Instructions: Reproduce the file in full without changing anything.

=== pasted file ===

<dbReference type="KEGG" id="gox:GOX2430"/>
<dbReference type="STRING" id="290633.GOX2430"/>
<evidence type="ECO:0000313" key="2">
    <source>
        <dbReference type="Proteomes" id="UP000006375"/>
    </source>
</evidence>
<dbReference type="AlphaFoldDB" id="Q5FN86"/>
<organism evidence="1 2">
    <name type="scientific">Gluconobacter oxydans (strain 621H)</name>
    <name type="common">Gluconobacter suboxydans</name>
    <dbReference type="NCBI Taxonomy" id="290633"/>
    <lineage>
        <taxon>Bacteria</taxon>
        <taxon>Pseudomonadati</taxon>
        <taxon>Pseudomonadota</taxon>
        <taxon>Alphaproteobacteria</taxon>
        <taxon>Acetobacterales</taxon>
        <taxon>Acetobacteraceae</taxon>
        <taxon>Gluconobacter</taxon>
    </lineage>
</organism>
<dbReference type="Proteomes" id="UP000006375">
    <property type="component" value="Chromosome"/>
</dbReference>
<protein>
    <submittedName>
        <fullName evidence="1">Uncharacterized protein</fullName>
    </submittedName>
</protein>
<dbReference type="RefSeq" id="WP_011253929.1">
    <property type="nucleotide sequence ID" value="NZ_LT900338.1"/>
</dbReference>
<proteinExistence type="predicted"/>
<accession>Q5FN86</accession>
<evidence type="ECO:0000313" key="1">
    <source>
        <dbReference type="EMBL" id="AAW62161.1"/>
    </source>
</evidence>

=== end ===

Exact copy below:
<dbReference type="KEGG" id="gox:GOX2430"/>
<dbReference type="STRING" id="290633.GOX2430"/>
<evidence type="ECO:0000313" key="2">
    <source>
        <dbReference type="Proteomes" id="UP000006375"/>
    </source>
</evidence>
<dbReference type="AlphaFoldDB" id="Q5FN86"/>
<organism evidence="1 2">
    <name type="scientific">Gluconobacter oxydans (strain 621H)</name>
    <name type="common">Gluconobacter suboxydans</name>
    <dbReference type="NCBI Taxonomy" id="290633"/>
    <lineage>
        <taxon>Bacteria</taxon>
        <taxon>Pseudomonadati</taxon>
        <taxon>Pseudomonadota</taxon>
        <taxon>Alphaproteobacteria</taxon>
        <taxon>Acetobacterales</taxon>
        <taxon>Acetobacteraceae</taxon>
        <taxon>Gluconobacter</taxon>
    </lineage>
</organism>
<dbReference type="Proteomes" id="UP000006375">
    <property type="component" value="Chromosome"/>
</dbReference>
<protein>
    <submittedName>
        <fullName evidence="1">Uncharacterized protein</fullName>
    </submittedName>
</protein>
<dbReference type="RefSeq" id="WP_011253929.1">
    <property type="nucleotide sequence ID" value="NZ_LT900338.1"/>
</dbReference>
<proteinExistence type="predicted"/>
<accession>Q5FN86</accession>
<evidence type="ECO:0000313" key="1">
    <source>
        <dbReference type="EMBL" id="AAW62161.1"/>
    </source>
</evidence>